Guleria said many children in India have developed natural immunity against Covid-19 and have been exposed to the coronavirus.
Schools in the country, mostly shut since March last year as the coronavirus pandemic spread, should be reopened in areas that have fewer coronavirus disease (Covid-19) cases, director of the All India Institute of Medical Sciences (AIIMS) Dr Randeep Guleria has said. “I am a proponent of opening up schools in a staggered way for districts that are seeing less virus circulation. It [reopening of schools] can be planned for places having positivity rates below 5 per cent,” Dr Guleria told India Today in an interview on Monday.
Guleria, a member of India’s Task Force on Covid-19, told India Today that these districts should explore the option of bringing children back to schools on alternate days and look for other ways of a staggered reopening. He also said that if surveillance hints at the spread of Covid-19 cases, they can immediately close schools again.
“The reason is not just a normal life for our kids, but also the importance of schooling in the overall development of a child should be looked at,” Guleria said.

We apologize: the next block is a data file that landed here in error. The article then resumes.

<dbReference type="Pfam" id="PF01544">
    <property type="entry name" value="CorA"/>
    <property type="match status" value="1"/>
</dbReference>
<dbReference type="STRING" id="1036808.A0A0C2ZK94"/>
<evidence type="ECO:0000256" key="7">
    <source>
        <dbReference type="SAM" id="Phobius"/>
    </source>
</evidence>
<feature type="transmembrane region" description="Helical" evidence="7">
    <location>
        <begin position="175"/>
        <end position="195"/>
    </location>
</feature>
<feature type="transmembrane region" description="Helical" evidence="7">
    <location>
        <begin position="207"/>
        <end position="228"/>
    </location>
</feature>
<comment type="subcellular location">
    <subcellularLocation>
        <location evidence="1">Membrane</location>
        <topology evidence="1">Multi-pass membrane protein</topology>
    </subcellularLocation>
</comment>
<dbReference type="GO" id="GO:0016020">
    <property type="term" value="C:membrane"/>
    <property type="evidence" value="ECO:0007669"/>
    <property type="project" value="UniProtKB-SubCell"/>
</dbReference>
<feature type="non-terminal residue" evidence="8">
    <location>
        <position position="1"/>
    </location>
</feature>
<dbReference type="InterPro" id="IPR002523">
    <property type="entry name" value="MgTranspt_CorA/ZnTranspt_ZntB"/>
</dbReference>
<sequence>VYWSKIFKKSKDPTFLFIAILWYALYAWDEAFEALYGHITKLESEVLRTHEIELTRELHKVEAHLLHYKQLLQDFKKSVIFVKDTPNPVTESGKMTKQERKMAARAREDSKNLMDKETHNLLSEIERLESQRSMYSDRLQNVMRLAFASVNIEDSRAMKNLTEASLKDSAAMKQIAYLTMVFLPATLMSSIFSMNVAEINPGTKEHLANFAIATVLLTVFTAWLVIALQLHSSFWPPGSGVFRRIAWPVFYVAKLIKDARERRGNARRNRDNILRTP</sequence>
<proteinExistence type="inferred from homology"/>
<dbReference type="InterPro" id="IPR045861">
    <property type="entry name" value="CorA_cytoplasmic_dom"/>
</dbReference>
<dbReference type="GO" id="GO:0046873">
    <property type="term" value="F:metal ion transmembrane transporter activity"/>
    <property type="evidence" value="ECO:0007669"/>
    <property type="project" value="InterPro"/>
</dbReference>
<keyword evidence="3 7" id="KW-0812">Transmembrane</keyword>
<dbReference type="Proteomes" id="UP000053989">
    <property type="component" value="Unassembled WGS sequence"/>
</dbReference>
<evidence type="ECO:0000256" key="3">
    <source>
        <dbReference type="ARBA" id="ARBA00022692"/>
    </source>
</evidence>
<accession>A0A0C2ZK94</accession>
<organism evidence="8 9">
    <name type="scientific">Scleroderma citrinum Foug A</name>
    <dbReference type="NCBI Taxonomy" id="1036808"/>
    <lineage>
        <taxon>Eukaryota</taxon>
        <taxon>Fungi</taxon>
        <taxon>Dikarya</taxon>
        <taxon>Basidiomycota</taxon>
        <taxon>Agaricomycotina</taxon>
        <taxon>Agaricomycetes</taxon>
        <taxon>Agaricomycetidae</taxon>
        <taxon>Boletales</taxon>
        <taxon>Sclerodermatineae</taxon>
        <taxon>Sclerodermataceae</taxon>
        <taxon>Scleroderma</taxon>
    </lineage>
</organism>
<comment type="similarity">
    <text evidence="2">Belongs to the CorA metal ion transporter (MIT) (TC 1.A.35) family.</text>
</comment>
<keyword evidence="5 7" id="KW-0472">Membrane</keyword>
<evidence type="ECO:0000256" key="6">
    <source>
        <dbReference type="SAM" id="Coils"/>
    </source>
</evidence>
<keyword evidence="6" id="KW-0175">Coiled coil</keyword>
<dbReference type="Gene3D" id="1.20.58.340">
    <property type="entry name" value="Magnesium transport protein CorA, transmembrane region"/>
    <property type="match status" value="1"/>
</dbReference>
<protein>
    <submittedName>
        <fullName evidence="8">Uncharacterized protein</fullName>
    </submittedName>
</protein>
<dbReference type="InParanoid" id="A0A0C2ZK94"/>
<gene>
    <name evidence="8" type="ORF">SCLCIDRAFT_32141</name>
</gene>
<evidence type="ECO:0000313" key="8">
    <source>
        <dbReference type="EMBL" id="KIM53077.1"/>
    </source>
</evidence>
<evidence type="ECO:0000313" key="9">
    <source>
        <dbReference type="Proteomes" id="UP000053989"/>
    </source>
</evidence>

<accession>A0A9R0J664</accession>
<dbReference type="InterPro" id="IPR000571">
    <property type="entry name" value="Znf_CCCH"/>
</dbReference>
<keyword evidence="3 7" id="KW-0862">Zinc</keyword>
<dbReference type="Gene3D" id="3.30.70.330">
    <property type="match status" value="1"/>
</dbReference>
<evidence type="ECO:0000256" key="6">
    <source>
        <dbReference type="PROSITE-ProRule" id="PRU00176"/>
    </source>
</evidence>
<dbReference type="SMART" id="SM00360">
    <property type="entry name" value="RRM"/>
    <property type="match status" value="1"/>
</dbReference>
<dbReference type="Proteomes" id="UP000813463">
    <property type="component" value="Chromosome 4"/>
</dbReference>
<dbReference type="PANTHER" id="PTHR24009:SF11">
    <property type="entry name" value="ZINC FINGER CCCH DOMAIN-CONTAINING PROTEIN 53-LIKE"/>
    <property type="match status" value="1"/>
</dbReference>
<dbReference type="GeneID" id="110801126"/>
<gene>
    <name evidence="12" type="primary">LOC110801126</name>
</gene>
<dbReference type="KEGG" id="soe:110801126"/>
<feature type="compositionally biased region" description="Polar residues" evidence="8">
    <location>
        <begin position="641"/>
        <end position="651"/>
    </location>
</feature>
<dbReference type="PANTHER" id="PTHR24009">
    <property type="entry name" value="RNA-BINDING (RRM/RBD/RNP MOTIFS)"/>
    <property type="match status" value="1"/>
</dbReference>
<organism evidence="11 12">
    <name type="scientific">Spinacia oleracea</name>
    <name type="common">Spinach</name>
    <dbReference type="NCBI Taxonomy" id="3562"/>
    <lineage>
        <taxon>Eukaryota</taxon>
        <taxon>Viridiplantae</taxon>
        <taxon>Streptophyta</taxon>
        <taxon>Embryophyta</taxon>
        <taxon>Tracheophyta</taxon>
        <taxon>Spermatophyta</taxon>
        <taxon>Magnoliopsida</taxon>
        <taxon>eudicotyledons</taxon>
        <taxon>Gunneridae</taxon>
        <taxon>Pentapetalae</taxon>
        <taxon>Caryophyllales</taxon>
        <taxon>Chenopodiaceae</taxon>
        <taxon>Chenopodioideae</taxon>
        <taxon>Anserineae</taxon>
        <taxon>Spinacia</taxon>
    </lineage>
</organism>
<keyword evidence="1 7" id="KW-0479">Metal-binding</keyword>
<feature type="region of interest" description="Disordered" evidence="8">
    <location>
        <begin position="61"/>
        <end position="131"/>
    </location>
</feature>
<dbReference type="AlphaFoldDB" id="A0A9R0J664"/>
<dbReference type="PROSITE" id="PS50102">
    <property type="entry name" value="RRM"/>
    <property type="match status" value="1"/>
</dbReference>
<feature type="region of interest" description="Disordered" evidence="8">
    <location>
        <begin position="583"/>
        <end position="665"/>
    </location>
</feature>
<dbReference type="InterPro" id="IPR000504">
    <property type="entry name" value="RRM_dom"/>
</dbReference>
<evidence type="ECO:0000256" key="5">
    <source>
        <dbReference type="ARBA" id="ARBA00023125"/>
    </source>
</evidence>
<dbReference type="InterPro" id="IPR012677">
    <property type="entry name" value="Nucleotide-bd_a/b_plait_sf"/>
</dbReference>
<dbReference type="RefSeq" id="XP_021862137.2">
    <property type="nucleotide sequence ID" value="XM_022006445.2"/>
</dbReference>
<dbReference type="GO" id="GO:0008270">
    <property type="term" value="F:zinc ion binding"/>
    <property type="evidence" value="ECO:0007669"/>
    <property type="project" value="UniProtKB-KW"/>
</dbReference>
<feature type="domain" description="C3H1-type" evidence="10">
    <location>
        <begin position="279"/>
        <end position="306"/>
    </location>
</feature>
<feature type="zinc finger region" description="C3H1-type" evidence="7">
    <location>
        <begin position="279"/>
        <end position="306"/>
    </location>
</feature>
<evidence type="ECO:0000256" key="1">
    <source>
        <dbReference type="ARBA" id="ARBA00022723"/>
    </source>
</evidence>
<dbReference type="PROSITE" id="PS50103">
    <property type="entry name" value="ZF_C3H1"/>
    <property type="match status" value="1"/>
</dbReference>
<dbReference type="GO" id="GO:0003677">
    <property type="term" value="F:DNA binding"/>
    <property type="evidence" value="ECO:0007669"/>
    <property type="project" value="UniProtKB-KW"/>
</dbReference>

The top doctor said many children in India have developed natural immunity against Covid-19 and have been exposed to the coronavirus. Schools have been shut for a long period of time and the limited access has affected children adversely, he added.
Authorities can ensure protocols such as wearing masks, social distancing and proper ventilation to reopen schools.
Guleria also pointed to the digital divide as classes are being mostly held offline and many students do not have access to an internet connection. “Covid-19 has reaffirmed the need to bridge the gaps in Internet access. The digital divide exists across borders, fields, and generations, impacting virtually every aspect of life,” he was quoted as saying.
In June, Guleria said that authorities should work aggressively on strategies so that schools can be reopened. “I personally feel that we should aggressively work on opening schools because it has really affected the young generation in terms of knowledge and especially the marginalised ones who can’t go for online classes,” Guleria was quoted.
India’s cumulative tally of Covid-19 now stands at 31,144,229 and 414,108 people have succumbed to the coronavirus disease, according to the Union ministry of health and family welfare. The number of Covid-19 cases has been coming down after a peak in April and May.